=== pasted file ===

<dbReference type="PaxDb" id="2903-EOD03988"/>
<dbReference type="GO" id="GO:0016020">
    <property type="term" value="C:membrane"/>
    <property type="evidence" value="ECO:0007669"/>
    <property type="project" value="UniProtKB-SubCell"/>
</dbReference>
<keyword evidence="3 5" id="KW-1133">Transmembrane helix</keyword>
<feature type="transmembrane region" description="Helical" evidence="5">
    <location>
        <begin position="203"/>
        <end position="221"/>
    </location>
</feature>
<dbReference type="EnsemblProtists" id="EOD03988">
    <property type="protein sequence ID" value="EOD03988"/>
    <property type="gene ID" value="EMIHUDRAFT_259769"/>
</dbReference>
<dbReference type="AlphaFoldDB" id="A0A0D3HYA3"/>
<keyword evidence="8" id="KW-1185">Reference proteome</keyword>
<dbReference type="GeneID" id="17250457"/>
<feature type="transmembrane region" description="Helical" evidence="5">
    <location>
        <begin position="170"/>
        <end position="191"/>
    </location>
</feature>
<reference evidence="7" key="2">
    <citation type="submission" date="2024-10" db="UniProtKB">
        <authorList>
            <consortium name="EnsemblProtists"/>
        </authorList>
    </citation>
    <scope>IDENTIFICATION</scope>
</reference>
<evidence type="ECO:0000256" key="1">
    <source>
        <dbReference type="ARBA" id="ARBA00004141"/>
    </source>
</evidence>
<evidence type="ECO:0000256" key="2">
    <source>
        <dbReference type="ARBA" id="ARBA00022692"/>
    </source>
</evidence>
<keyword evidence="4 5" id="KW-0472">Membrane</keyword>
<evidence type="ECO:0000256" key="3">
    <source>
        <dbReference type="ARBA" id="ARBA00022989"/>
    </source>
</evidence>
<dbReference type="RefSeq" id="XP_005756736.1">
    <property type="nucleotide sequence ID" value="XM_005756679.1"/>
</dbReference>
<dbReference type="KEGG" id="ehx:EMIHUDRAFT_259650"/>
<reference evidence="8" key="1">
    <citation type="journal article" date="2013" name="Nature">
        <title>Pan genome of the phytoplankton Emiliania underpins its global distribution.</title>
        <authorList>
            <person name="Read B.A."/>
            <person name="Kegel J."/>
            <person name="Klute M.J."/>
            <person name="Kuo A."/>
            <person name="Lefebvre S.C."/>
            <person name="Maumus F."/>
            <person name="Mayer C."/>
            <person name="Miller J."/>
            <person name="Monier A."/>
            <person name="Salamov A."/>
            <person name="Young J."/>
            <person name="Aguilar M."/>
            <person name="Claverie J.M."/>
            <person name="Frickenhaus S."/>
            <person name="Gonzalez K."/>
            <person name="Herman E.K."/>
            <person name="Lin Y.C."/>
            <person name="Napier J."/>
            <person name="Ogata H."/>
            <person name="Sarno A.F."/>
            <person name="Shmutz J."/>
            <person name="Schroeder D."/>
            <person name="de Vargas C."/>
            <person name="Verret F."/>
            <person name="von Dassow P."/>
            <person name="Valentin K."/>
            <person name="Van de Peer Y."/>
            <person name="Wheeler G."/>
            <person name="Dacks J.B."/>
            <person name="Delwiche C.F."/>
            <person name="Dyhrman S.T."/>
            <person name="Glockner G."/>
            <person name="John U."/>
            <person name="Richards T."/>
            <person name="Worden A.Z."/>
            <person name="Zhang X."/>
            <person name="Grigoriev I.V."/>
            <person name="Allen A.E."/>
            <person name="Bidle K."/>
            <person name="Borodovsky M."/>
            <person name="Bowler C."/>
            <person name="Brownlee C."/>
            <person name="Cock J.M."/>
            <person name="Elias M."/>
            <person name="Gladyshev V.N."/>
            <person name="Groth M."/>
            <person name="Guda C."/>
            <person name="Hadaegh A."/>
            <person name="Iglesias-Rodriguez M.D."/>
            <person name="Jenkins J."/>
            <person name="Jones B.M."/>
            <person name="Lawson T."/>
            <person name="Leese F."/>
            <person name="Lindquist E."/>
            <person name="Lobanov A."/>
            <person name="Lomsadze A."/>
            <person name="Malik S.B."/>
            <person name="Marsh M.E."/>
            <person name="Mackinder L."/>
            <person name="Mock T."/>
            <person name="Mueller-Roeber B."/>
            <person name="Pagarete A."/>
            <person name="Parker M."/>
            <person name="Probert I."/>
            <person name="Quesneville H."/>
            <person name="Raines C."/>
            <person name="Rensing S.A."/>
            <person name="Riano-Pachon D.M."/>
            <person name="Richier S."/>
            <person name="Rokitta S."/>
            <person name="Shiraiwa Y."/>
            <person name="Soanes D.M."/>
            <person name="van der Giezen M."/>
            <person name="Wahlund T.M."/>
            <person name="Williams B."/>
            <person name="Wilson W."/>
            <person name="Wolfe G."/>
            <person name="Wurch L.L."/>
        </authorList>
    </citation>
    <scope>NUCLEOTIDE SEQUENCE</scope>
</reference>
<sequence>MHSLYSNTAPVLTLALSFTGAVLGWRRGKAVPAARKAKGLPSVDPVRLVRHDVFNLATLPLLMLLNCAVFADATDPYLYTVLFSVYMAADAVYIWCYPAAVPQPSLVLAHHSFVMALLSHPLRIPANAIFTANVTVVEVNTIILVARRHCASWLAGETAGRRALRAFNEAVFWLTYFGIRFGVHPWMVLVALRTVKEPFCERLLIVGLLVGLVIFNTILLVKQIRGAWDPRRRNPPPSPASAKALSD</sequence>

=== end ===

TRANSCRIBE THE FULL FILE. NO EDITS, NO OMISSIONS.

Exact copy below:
<dbReference type="PaxDb" id="2903-EOD03988"/>
<dbReference type="GO" id="GO:0016020">
    <property type="term" value="C:membrane"/>
    <property type="evidence" value="ECO:0007669"/>
    <property type="project" value="UniProtKB-SubCell"/>
</dbReference>
<keyword evidence="3 5" id="KW-1133">Transmembrane helix</keyword>
<feature type="transmembrane region" description="Helical" evidence="5">
    <location>
        <begin position="203"/>
        <end position="221"/>
    </location>
</feature>
<dbReference type="EnsemblProtists" id="EOD03988">
    <property type="protein sequence ID" value="EOD03988"/>
    <property type="gene ID" value="EMIHUDRAFT_259769"/>
</dbReference>
<dbReference type="AlphaFoldDB" id="A0A0D3HYA3"/>
<keyword evidence="8" id="KW-1185">Reference proteome</keyword>
<dbReference type="GeneID" id="17250457"/>
<feature type="transmembrane region" description="Helical" evidence="5">
    <location>
        <begin position="170"/>
        <end position="191"/>
    </location>
</feature>
<reference evidence="7" key="2">
    <citation type="submission" date="2024-10" db="UniProtKB">
        <authorList>
            <consortium name="EnsemblProtists"/>
        </authorList>
    </citation>
    <scope>IDENTIFICATION</scope>
</reference>
<evidence type="ECO:0000256" key="1">
    <source>
        <dbReference type="ARBA" id="ARBA00004141"/>
    </source>
</evidence>
<evidence type="ECO:0000256" key="2">
    <source>
        <dbReference type="ARBA" id="ARBA00022692"/>
    </source>
</evidence>
<keyword evidence="4 5" id="KW-0472">Membrane</keyword>
<evidence type="ECO:0000256" key="3">
    <source>
        <dbReference type="ARBA" id="ARBA00022989"/>
    </source>
</evidence>
<dbReference type="RefSeq" id="XP_005756736.1">
    <property type="nucleotide sequence ID" value="XM_005756679.1"/>
</dbReference>
<dbReference type="KEGG" id="ehx:EMIHUDRAFT_259650"/>
<reference evidence="8" key="1">
    <citation type="journal article" date="2013" name="Nature">
        <title>Pan genome of the phytoplankton Emiliania underpins its global distribution.</title>
        <authorList>
            <person name="Read B.A."/>
            <person name="Kegel J."/>
            <person name="Klute M.J."/>
            <person name="Kuo A."/>
            <person name="Lefebvre S.C."/>
            <person name="Maumus F."/>
            <person name="Mayer C."/>
            <person name="Miller J."/>
            <person name="Monier A."/>
            <person name="Salamov A."/>
            <person name="Young J."/>
            <person name="Aguilar M."/>
            <person name="Claverie J.M."/>
            <person name="Frickenhaus S."/>
            <person name="Gonzalez K."/>
            <person name="Herman E.K."/>
            <person name="Lin Y.C."/>
            <person name="Napier J."/>
            <person name="Ogata H."/>
            <person name="Sarno A.F."/>
            <person name="Shmutz J."/>
            <person name="Schroeder D."/>
            <person name="de Vargas C."/>
            <person name="Verret F."/>
            <person name="von Dassow P."/>
            <person name="Valentin K."/>
            <person name="Van de Peer Y."/>
            <person name="Wheeler G."/>
            <person name="Dacks J.B."/>
            <person name="Delwiche C.F."/>
            <person name="Dyhrman S.T."/>
            <person name="Glockner G."/>
            <person name="John U."/>
            <person name="Richards T."/>
            <person name="Worden A.Z."/>
            <person name="Zhang X."/>
            <person name="Grigoriev I.V."/>
            <person name="Allen A.E."/>
            <person name="Bidle K."/>
            <person name="Borodovsky M."/>
            <person name="Bowler C."/>
            <person name="Brownlee C."/>
            <person name="Cock J.M."/>
            <person name="Elias M."/>
            <person name="Gladyshev V.N."/>
            <person name="Groth M."/>
            <person name="Guda C."/>
            <person name="Hadaegh A."/>
            <person name="Iglesias-Rodriguez M.D."/>
            <person name="Jenkins J."/>
            <person name="Jones B.M."/>
            <person name="Lawson T."/>
            <person name="Leese F."/>
            <person name="Lindquist E."/>
            <person name="Lobanov A."/>
            <person name="Lomsadze A."/>
            <person name="Malik S.B."/>
            <person name="Marsh M.E."/>
            <person name="Mackinder L."/>
            <person name="Mock T."/>
            <person name="Mueller-Roeber B."/>
            <person name="Pagarete A."/>
            <person name="Parker M."/>
            <person name="Probert I."/>
            <person name="Quesneville H."/>
            <person name="Raines C."/>
            <person name="Rensing S.A."/>
            <person name="Riano-Pachon D.M."/>
            <person name="Richier S."/>
            <person name="Rokitta S."/>
            <person name="Shiraiwa Y."/>
            <person name="Soanes D.M."/>
            <person name="van der Giezen M."/>
            <person name="Wahlund T.M."/>
            <person name="Williams B."/>
            <person name="Wilson W."/>
            <person name="Wolfe G."/>
            <person name="Wurch L.L."/>
        </authorList>
    </citation>
    <scope>NUCLEOTIDE SEQUENCE</scope>
</reference>
<sequence>MHSLYSNTAPVLTLALSFTGAVLGWRRGKAVPAARKAKGLPSVDPVRLVRHDVFNLATLPLLMLLNCAVFADATDPYLYTVLFSVYMAADAVYIWCYPAAVPQPSLVLAHHSFVMALLSHPLRIPANAIFTANVTVVEVNTIILVARRHCASWLAGETAGRRALRAFNEAVFWLTYFGIRFGVHPWMVLVALRTVKEPFCERLLIVGLLVGLVIFNTILLVKQIRGAWDPRRRNPPPSPASAKALSD</sequence>